Everything Has a Hole In It

Everything has a hole in it
and all the holes line up
a telescope of defect
a tube of not-enough
to see right through to error
or what might come to pass
You try to catch the football
and whump right on your ass
remember that you never
should play a sport at all.
Passivity’s your call.
This should have been foreseen:
mene, tekel, ufarsin.
So how can we repair?
What thoughts can we select
Already on the stair
Away from the repast
Full of insult and eclairs?
There is a lining up of holes.
There is a defect-rich alignment.
This they did not teach in school.
You give yourself this one assignment.


In the membrane of my heart
curls a cardiac worm,
uncorking bloodflow’s spurt
as current squirms.

“That’s not how these things work!
There IS no ‘cardiac worm’!”
But my muscle is verrucous.
And sensations: vermiform.

What It’s Like

Myths bloom among mistakes.
A voyage of secrets:
along the routes of truth
you hear real screams.

Put down your pencil. People are dying
on the artists’ street.
What’s the point of rhyme
when your body doesn’t know what’s worse:

instant fire, or aimlessness
in endless hallways.
The poetic license expires.

Put down your pencil. You manage
instant sympathy.
You feel in your entrails
the hand of annihilation.

A missile eliminates
A bomb shatters you.

You are now expert in possible demises
The end of a straw-packed trunk of dreams

What’s life like
in death’s developments?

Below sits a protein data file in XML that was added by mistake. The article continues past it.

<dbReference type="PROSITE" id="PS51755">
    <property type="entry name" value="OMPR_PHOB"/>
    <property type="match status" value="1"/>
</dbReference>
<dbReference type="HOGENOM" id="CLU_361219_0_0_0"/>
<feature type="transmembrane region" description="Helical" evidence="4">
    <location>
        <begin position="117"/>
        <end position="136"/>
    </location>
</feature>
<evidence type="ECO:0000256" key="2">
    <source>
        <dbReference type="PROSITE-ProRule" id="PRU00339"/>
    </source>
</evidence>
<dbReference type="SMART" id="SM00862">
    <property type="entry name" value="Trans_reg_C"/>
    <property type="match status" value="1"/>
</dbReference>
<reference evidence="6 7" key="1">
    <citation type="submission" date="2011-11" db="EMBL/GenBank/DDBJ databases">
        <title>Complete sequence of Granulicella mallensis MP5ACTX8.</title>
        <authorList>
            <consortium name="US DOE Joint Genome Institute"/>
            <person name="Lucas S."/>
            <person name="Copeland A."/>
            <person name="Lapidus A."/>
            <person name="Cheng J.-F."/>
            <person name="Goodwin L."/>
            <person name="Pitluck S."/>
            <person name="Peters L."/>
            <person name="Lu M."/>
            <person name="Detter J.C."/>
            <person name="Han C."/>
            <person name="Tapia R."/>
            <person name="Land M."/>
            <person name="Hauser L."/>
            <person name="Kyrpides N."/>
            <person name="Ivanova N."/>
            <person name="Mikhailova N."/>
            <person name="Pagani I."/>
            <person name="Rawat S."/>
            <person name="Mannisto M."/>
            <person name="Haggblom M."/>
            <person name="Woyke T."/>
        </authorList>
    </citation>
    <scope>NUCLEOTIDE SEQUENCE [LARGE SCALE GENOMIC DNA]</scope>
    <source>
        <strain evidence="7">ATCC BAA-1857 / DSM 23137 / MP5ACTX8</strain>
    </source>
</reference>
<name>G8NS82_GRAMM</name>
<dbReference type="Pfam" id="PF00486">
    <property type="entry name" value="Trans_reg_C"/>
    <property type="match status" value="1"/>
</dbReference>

Today marks the anniversary of the Triangle Shirtwaist fire, and to commemorate it I’ll repost a poem I wrote 4 years ago (originally published here).



She was a woman worth a certain amount

to her family: a pension or lump sum.

All I could say was this is human

when I saw her on the street, red

gathered at what must have been her neck. Count

the holes in my body — she faced me: I retched — some

of which I made when jumping. What man

reckons what the living owe the dead?

I didn’t kill you. My every liberal part

aches for the laborer, the immigrant,

the seamstress whose callused finger bled.

I’m killed and rise up daily. My scalded heart

fibrillates, a sack of worker ants.

My words in your mouth are beit-din’s lead.

Here are some poems to read if you are too far away to get shalekhmones from me. Or if you don’t celebrate Purim at all…these poems are still for you.


Purim Doggerel 2014

Herring Barrels
Dvoyre Fogel (1934)

Round like the world, like the city
five hooped barrels of herring
in the grocer’s

Five round wooden barrels
of fat gray salted herring.


And on faraway glassy seas
narrow ships loaded with fish
— fish gray and velvety like an autumn sky —
ships cool, blue, the faraway
of resigned steely landscapes

And on hot seas
of blue cobalt and ultramarine
ships loaded with oranges
meaty bananas and humid dates

Ships from brass landscapes
where the sun is a great metal ingot
where on streets elastic like gold foil
everything is for the first time and urgent.
Fantastic and out of nothing
like old world-weary bananas. Like oranges.
Like people who’ve gambled away their constellations.



My translation from the Yiddish (original here). Originally published in Eleven Eleven.